1. Short Line Poems One effect of short-line is to speed the poem along. Short lines contain and confine and focus the poem, so that each word seems to gain in importance. End and beginning words are lit by the white space around them.
  2. Medium Line Poems A ‘happy medium’. These are probably the most common form of poem. Medium lines can give an understated and nuanced feel. Direct ancestor of the sonnet.
  1. Staggered or undulating line poems Tend to be interested in disrupting or reconfiguring the way the poem is taken in. Speculative, experimental, disjointed, disorinatating. Form as a reflection of content.  A classic example is Ciaran Carson’s ‘ Belfast Confetti ‘I’d be interested to read any comments that take up any of these threads.



Mark Pajak, featured poet

I first met Mark Pajak last year in Manchester. It was a splendid day for me since I had the great pleasure of reading in the John Rylands library with the wonderful Liz Berry. I bumped into him again at the launch of my friend James Giddings pamphlet in Sheffield. Mark mentioned that he had been invited to read in Leicester, and although I was unable to attend the reading I was able to meet him for a brief chat and a coffee.  He had copies of his newly published pamphlet with him and I duly purchased a copy.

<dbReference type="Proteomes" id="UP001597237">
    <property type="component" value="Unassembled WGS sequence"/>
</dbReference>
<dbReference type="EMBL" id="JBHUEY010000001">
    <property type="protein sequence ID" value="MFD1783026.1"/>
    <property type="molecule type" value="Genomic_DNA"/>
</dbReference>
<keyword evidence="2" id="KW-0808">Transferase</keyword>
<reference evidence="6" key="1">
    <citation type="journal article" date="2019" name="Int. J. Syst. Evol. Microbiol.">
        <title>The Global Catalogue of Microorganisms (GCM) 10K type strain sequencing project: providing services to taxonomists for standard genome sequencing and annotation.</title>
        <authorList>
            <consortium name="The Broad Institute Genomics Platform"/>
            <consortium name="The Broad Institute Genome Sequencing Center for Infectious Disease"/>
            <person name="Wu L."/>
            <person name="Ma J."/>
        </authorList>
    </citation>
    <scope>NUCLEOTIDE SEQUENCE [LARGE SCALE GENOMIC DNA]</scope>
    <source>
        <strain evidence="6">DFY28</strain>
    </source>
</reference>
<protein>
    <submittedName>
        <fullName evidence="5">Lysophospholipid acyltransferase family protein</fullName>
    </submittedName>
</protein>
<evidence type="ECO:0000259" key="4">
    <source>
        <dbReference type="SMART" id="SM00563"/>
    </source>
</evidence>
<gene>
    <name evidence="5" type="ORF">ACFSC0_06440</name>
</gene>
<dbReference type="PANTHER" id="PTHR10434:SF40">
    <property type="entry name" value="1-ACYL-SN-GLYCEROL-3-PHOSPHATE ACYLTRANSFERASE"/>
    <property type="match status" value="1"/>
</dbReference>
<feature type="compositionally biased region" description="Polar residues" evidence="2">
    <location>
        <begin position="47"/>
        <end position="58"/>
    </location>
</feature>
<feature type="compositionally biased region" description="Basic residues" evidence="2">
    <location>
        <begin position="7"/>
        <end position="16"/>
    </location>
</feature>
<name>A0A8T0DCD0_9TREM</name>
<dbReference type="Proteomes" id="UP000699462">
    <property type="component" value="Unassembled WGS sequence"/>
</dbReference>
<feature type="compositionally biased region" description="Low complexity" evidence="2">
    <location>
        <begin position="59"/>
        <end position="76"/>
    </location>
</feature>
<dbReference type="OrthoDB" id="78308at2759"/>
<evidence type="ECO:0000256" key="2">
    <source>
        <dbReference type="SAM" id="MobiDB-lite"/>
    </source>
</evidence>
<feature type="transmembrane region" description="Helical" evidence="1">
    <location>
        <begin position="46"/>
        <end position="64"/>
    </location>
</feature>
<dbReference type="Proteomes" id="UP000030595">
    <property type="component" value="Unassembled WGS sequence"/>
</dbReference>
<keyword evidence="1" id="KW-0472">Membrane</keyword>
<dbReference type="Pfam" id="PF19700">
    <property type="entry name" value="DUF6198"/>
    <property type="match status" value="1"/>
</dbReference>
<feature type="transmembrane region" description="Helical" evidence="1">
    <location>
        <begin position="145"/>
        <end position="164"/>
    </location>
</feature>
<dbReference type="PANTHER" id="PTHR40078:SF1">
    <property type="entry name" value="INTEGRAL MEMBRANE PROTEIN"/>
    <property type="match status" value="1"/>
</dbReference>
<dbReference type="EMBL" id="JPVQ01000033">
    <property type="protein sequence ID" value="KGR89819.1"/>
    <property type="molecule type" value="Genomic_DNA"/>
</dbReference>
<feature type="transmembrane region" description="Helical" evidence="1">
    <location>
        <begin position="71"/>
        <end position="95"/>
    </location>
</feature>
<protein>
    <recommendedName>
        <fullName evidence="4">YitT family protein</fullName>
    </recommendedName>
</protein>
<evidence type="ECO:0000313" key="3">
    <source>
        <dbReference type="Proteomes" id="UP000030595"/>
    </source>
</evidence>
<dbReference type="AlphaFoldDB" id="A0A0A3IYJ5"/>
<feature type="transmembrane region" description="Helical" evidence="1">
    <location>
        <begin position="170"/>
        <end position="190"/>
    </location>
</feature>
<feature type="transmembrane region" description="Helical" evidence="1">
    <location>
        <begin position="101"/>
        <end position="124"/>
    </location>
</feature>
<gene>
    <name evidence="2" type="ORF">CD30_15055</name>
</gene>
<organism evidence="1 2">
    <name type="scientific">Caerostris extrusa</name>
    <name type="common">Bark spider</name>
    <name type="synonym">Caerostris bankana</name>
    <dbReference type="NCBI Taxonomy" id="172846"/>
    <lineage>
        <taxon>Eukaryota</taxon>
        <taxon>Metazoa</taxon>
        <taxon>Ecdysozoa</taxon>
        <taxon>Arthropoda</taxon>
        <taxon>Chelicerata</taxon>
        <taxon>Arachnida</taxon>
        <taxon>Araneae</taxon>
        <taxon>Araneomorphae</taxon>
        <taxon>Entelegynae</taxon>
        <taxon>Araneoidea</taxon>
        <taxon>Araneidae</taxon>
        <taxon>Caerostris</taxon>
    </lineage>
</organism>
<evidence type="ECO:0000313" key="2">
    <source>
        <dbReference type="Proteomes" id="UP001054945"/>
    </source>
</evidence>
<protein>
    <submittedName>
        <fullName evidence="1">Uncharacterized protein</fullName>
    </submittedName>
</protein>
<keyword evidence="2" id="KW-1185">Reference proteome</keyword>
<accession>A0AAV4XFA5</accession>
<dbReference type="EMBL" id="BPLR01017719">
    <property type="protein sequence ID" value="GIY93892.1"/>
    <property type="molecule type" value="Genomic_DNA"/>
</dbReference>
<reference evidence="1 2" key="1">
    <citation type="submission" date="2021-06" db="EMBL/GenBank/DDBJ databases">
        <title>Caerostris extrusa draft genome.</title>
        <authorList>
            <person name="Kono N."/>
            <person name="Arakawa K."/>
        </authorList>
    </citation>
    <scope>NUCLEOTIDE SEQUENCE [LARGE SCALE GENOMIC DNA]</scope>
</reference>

I read through it in one go. The abundance of vivid and inventive imagery makes the collection compelling and many of the pieces are instantly memorable. There are poems which deal with childhood and adolescence but manage to skirt nostalgia. Narratives are coloured with startling word choices. The work is precise, controlled and measured , unfolding carefully and without hurry.  It is economic without being sparse or losing its internal music. While many of the poems deal clinically and chillingly with themes of violence and tragedy, the work never feels emotionally ‘cold’. Other poems confront illness and loss in a way that is moving without being overtly sentimental. And while there are echoes of Heaney, Hughes, and Farley, particularly in thematic concerns such as the interaction between the be spoiled urban environment and its ‘nature’, Mark has a distinctive and unified style of his own. I particularly liked the three poems below and asked Mark if I could them. He kindly agreed.